The French Revolution
By: Shannon Keaveney 4B
1. The Assembly Reforms France
On August 4, 1789, Noblemen in France gave speeches that told of their love for liberty and equality. The National Assembly ended up taking away the privileges of the First and Second Estates. They soon adopted the Declaration of Rights of Man and of the Citizen, influenced by our Declaration of Independence. This document guaranteed citizens their natural rights, such as liberty, property, security, and resistance to oppression. The National Assembly also tried to get the church involved in the government, which the citizens did not believe in. As the National Assembly did this, Louis XVI tried to escape France because, as a monarch, believed that it was unsafe.
2. Divisions Develop
In September of 1791, the National Assembly finally created a limited monarchy, which Louis agreed to. This arrangement stripped the King of much of his power, and it also created a new body called the Legislative Assembly. They created laws and could approve or reject declarations of war. However, this new government did not solve all of France's problems. Food shortages and government debt still remained. These problems caused theLegislative Assembly to split into three groups, the Radicals who opposed the idea of monarchy, the Moderates who wanted changes in government but not as much as the Radicals, and theConservatives who wanted very few changes in the government. Also, people called Émigrés, nobles and others who had fled France, wanted to influence the government changes as well in hopes to restore the old government.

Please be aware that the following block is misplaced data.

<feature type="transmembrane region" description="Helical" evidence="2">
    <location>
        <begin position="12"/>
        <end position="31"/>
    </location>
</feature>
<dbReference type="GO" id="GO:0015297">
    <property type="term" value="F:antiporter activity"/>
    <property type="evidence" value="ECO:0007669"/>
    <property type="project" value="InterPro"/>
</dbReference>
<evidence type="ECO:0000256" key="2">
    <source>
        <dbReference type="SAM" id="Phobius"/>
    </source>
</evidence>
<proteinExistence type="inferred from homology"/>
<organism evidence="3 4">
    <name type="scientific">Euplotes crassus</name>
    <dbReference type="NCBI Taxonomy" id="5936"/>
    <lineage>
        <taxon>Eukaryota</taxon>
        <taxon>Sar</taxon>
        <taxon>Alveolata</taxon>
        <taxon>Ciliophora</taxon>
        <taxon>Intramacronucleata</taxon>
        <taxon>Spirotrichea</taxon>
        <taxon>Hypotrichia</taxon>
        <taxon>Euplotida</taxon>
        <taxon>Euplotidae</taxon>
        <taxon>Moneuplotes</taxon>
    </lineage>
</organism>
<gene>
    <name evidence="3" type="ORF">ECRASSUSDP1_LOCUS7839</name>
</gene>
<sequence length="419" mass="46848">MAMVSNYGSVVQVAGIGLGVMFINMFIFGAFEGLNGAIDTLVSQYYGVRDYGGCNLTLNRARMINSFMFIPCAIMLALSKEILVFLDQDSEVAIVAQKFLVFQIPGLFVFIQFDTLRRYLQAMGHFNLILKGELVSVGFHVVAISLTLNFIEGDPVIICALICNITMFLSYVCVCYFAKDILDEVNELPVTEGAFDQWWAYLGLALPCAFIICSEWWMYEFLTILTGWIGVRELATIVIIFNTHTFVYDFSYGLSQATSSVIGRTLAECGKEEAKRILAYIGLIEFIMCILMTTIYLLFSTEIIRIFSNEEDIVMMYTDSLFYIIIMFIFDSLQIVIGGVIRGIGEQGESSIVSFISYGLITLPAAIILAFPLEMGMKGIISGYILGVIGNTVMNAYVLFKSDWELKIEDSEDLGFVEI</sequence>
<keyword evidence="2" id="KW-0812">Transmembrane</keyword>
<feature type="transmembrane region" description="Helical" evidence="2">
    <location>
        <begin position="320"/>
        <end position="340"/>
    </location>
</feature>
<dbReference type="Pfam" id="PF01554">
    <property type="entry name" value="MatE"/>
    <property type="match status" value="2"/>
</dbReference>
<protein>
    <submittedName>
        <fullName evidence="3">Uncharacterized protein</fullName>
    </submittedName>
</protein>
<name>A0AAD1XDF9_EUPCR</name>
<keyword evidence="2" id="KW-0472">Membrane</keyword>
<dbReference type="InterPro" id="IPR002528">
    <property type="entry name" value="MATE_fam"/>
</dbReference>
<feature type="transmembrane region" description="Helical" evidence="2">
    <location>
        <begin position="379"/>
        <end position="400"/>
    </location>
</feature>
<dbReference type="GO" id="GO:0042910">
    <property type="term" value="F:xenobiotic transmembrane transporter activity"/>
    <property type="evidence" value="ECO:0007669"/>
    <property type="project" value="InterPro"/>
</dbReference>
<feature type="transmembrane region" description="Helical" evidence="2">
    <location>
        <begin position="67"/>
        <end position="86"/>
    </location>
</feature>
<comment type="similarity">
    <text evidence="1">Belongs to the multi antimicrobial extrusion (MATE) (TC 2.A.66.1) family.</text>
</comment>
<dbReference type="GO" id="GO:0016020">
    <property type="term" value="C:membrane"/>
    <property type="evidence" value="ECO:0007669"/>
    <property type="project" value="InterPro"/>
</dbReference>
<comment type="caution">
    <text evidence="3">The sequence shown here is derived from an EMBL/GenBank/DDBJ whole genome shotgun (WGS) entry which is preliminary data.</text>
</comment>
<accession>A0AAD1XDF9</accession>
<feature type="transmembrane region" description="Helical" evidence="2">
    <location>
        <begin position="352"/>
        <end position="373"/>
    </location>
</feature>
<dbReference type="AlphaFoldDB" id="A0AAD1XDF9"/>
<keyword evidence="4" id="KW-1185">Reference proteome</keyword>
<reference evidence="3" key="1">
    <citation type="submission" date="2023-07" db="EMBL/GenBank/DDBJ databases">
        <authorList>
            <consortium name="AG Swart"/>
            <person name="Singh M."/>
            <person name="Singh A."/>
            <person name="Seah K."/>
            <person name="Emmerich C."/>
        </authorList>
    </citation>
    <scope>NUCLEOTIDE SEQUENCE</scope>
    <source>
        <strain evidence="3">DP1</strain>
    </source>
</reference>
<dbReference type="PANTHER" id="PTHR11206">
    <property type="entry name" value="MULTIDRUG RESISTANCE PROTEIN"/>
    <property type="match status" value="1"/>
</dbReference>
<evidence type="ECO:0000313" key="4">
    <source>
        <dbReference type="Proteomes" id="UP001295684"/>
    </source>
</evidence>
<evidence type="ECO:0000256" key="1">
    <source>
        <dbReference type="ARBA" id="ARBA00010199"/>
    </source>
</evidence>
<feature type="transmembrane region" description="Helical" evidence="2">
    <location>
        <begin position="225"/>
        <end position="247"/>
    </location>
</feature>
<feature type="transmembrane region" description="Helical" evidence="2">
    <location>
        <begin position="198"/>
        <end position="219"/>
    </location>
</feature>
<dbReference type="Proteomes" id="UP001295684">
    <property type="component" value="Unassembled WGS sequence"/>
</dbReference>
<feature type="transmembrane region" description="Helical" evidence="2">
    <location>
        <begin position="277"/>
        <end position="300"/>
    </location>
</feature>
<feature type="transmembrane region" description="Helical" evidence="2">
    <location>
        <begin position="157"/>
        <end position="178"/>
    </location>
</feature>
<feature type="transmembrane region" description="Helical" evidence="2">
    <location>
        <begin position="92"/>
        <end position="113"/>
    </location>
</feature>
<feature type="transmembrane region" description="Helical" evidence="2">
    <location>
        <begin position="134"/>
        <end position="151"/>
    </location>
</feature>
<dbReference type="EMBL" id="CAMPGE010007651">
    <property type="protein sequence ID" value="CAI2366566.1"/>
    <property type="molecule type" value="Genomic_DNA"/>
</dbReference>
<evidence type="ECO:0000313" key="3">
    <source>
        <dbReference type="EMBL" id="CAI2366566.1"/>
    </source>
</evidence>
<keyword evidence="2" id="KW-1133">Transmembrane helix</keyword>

3. France at War
Outlying countries feared that their citizens may take note in the changes in France and want to do the same. They urged France to restore Louis to his position as monarch. The Legislative Assembly then declared war in April of 1792. The war began badly for France, so they disposed of the new Constitution and called for a new election of the legislature. The new body became the National Convention who took office of September 21. Many of the people who made this adjustment were part of a big political organization called the Jacobin. Jean-Paul Marat, one of the Jacobins, wrote an editorial that suggested the death of all those who supported the king. Now guided by the Jacobins, the National Convention accused Louis of treason and found him guilty, sentencing him to death. By February 1793, the French Army had grown to 800,000, including women, to try and defeat Great Britain, Holland, Spain, Austria, and Prussia.
4. Reign of Terror
In early 1793, a Jacobin leader, Maximilien Robespierre, started gaining power. he wiped out all of France's past. He even changed the calendar. By July of 1793, he became the leader of the Committee of Public Safety. For a year, he governed France as a dictator. The time of his rule became known as the Reign of Terror. He used his power to make sure that citizens stay true to the ideals of the Revolution. Thousands of people were sent to death and even people such as Georges Danton, a member of the National Convention, was afraid.
5. End of the Terror
in July of 1794, members of the National Convention turned on Robespierre and demanded his arrest and execution. The "Reign of Terror" ended on July 28, 1794. In 1795, National Convention leaders were making plans for a new government. It placed the power in the hands of the upper middle class. It called for a two-house legislature and the "Directory," an executive body of five men.